An In-Depth Look at Edwardian Engagement Rings
An engagement marks a significant point of our lives. It is like the door through which you walk into marriage. Everyone wants to celebrate and mark their engagement in the most memorable and exclusive way possible. Often, engagement rings are used to seal such occasions as they act as seals to the promise of marriage between couples. Does the type of engagement ring determine how good your engagement is? Well, if you’re considering Edwardian engagement rings, then you can bet your celebration will remain on many people’s lips for some time, maybe even forever.
History of the Edwardian Engagement Rings
The years 1901- 1908 are considered by most historians to be the “beautiful era”. This is because it was at that time that clothes and jewelry were produced. The period could be described as being extravagant as rings made during the time were flamboyant and had complex designs that were highly valued and appreciated. The rings made included those meant for engagement which usually did not match up well with the lace dresses that were worn during weddings. The rings’ complex nature made it that women wore engagement rings on a different hand than their wedding rings.
The Edwardian jewelry came up to complement the white dresses worn by brides back then. The name came about in honor of Edward VII who was king of England at around that time. He and his wife Alexandra were the fashionable leaders of the Belle Époque. But despite the fact that the jewelry making period was name after them, the practice was influenced by jewelry created in other places in Europe, mostly France. The Edwardian era was successful thanks to advancements in metal fabrication which allowed the use of platinum in making jewelry. A new type of detail enhancement called “milgraining’” was also established and widely used. It involved setting a small border of platinum beads around the edges of a classic engagement ring in order to give it a soft and stylish appearance.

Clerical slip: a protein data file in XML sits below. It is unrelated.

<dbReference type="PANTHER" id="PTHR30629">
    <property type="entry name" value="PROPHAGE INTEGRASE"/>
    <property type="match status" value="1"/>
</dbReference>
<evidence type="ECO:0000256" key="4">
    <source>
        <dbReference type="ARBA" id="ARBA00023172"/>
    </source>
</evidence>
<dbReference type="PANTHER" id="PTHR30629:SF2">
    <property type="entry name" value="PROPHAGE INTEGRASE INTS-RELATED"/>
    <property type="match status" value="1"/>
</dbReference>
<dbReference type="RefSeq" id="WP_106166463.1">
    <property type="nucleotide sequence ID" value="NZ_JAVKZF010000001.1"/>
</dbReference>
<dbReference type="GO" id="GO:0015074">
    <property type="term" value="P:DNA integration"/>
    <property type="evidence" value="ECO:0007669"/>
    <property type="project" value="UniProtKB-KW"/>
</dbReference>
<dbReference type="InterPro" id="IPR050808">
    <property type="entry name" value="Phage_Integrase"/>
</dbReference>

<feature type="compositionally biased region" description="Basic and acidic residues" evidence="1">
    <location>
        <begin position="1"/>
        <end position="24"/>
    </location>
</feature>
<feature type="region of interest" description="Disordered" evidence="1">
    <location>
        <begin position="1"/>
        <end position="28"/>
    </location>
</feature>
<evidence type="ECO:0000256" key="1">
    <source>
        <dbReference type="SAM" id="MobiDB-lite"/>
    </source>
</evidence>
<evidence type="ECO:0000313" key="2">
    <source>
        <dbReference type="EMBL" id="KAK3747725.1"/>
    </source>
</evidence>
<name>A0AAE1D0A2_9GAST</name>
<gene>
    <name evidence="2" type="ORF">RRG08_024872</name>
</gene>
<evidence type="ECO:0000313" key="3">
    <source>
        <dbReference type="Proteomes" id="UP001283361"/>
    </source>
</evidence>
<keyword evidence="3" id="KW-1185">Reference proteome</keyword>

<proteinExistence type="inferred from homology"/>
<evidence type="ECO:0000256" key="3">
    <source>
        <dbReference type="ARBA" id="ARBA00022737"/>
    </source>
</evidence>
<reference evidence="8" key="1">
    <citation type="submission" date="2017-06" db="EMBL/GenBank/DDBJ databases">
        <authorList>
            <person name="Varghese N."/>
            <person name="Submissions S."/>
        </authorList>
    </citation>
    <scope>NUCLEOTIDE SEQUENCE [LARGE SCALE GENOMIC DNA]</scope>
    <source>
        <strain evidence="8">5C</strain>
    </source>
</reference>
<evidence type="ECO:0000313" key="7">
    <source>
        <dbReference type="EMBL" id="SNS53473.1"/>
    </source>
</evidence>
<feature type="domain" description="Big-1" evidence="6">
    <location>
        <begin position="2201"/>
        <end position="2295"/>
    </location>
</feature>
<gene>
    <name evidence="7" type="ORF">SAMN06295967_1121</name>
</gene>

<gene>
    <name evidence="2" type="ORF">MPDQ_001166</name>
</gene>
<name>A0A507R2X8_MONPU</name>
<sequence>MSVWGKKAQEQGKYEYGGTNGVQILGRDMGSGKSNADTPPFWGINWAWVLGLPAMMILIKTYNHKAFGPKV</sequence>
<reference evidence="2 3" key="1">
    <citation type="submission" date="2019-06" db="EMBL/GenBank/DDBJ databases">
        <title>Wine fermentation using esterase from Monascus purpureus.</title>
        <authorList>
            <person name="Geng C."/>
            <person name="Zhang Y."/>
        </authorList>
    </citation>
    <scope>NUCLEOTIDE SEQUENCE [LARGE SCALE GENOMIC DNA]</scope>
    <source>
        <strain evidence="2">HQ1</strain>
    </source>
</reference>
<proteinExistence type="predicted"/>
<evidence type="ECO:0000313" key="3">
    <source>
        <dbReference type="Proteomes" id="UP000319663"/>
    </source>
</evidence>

However, the ear came to an end during World War I when platinum became scarce due its high demand in making war crafts. To date, the Edwardian engagement rings remain highly valued for their rich past, exclusivity and femininity.
Features of Edwardian Engagement Rings
The original Edwardian style was flashy yet traditional. There is a clear evidence of heavy romance influence in the various styles of rings that perfectly blended with the charm of the period. The Edwardian engagement rings were beautiful and unique but still bore common characteristics which include:
· The use of platinum, white gold or silver: The nature of these elements made it possible to create delicate designs. Platinum is strong yet light which made it possible for jewelers to create indiscernible details where little metal was needed to shelter a gemstone.
· Fashioned to be delicate: The rings are generally light in terms of weight and have a feminine look.
· Contain sophisticated filigree patterns which are handcrafted, along the ring band and crown. Also included are pierced patterns and integrated designs.